Determining the roots of polynomials, or "solving algebraic equations", is among the oldest problems in mathematics. However, the elegant and practical notation we use today only developed beginning in the 15th century. Before that, equations were written out in words. For example, an algebra problem from the Chinese Arithmetic in Nine Sections, circa 200 BCE, begins "Three sheafs of good crop, two sheafs of mediocre crop, and one sheaf of bad crop are sold for 29 dou." We would write 3x + 2y + z = 29.
The earliest known use of the equal sign is in Robert Recorde's The Whetstone of Witte, 1557. The signs + for addition, − for subtraction, and the use of a letter for an unknown appear in Michael Stifel's Arithemetica integra, 1544. René Descartes, in La géometrie, 1637, introduced the concept of the graph of a polynomial equation. He popularized the use of letters from the beginning of the alphabet to denote constants and letters from the end of the alphabet to denote variables, as can be seen above, in the general formula for a polynomial in one variable, where the a 's denote constants and x denotes a variable. Descartes introduced the use of superscripts to denote exponents as well.
Every polynomial P in x corresponds to a function, ƒ(x) = P (where the occurrences of x in P are interpreted as the argument of ƒ), called the polynomial function of P; the equation in x setting f(x) = 0 is the polynomial equation corresponding to P. The solutions of this equation are called the roots of the polynomial; they are the zeroes of the function ƒ (corresponding to the points where the graph of ƒ meets the x-axis). A number a is a root of P if and only if the polynomial x − a (of degree one in x) divides P. It may happen that x − a divides P more than once: if (x − a)2 divides P then a is called a multiple root of P, and otherwise a is called a simple root of P. If P is a nonzero polynomial, there is a highest power m such that (x − a)m divides P, which is called the multiplicity of the root a in P. When P is the zero polynomial, the corresponding polynomial equation is trivial, and this case is usually excluded when considering roots: with the above definitions every number would be a root of the zero polynomial, with undefined (or infinite) multiplicity. With this exception made, the number of roots of P, even counted with their respective multiplicities, cannot exceed the degree of P.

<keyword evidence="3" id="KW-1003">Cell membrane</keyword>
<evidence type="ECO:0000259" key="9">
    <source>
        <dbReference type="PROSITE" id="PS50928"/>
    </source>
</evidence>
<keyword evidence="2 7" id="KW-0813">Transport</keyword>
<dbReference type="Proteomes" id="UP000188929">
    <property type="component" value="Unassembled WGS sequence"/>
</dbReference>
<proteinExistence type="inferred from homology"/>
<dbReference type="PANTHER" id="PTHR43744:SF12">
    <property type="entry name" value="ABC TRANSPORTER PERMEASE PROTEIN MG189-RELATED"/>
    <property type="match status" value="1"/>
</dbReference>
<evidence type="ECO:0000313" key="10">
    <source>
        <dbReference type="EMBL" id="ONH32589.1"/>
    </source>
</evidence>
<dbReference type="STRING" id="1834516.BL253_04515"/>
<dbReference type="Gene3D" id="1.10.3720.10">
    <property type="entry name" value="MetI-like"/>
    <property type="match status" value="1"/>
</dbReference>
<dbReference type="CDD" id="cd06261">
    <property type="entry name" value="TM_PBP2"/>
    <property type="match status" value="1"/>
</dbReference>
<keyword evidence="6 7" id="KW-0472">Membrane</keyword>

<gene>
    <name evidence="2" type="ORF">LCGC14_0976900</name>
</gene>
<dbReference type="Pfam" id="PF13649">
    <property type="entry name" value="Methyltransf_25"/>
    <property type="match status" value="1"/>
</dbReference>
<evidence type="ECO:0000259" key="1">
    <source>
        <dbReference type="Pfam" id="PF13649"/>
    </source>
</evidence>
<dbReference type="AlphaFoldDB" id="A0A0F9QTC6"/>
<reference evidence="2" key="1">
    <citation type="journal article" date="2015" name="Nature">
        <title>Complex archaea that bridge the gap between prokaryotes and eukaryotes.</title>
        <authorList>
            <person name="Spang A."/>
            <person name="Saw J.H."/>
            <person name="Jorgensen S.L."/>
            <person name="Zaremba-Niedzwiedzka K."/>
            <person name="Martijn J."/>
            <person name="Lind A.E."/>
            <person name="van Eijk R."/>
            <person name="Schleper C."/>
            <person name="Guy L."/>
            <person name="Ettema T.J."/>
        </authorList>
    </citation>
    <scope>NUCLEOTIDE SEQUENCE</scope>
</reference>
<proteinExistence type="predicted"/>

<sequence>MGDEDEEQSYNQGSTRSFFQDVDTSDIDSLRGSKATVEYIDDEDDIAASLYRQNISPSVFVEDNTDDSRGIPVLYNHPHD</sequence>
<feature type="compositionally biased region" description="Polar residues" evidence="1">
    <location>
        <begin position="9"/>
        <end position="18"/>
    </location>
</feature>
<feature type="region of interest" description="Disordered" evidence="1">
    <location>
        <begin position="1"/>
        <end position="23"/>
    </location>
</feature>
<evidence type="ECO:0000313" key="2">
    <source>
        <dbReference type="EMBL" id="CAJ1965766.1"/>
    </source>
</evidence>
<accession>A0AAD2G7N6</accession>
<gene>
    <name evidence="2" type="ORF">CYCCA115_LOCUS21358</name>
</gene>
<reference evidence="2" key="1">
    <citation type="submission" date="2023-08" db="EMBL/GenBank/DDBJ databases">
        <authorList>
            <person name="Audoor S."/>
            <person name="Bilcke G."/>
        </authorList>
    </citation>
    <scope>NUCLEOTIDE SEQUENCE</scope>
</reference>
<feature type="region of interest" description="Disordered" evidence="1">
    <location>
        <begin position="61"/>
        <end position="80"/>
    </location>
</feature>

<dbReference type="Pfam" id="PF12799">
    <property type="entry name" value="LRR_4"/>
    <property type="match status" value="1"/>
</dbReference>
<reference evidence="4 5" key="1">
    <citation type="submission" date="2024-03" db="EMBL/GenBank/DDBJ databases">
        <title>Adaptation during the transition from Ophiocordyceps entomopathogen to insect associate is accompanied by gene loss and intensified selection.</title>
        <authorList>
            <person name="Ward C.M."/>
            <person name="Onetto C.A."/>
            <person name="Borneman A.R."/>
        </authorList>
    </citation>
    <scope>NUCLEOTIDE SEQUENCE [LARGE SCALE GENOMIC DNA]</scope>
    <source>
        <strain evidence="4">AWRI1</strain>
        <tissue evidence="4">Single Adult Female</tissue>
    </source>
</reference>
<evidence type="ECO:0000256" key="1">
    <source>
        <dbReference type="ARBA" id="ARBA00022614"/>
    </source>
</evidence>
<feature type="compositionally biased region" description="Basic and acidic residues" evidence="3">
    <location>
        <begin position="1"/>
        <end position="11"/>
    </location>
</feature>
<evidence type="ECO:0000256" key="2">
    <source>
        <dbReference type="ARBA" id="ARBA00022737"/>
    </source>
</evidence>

Some polynomials, such as x2 + 1, do not have any roots among the real numbers. If, however, the set of allowed candidates is expanded to the complex numbers, every non-constant polynomial has at least one root; this is the fundamental theorem of algebra. By successively dividing out factors x − a, one sees that any polynomial with complex coefficients can be written as a constant (its leading coefficient) times a product of such polynomial factors of degree 1; as a consequence the number of (complex) roots counted with their multiplicities is exactly equal to the degree of the polynomial.
There is a difference between approximating roots and finding exact expressions for roots. Formulas for expressing the roots of polynomials of degree 2 in terms of square roots have been known since ancient times (see quadratic equation), and for polynomials of degree 3 or 4 similar formulas (using cube roots in addition to square roots) were found in the 16th century (see cubic function and quartic function for the formulas and Niccolo Fontana Tartaglia, Lodovico Ferrari, Gerolamo Cardano, and Vieta for historical details). But formulas for degree 5 eluded researchers. In 1824, Niels Henrik Abel proved the striking result that there can be no general (finite) formula, involving only arithmetic operations and radicals, that expresses the roots of a polynomial of degree 5 or greater in terms of its coefficients (see Abel-Ruffini theorem). In 1830, Évariste Galois, studying the permutations of the roots of a polynomial, extended Abel-Ruffini theorem by showing that, given a polynomial equation, one may decide if it is solvable by radicals, and, if it is, solve it. This result marked the start of Galois theory and Group theory, two important branches of modern mathematics. Galois himself noted that the computations implied by his method were impracticable. Nevertheless formulas for solvable equations of degrees 5 and 6 have been published (see quintic function and sextic equation).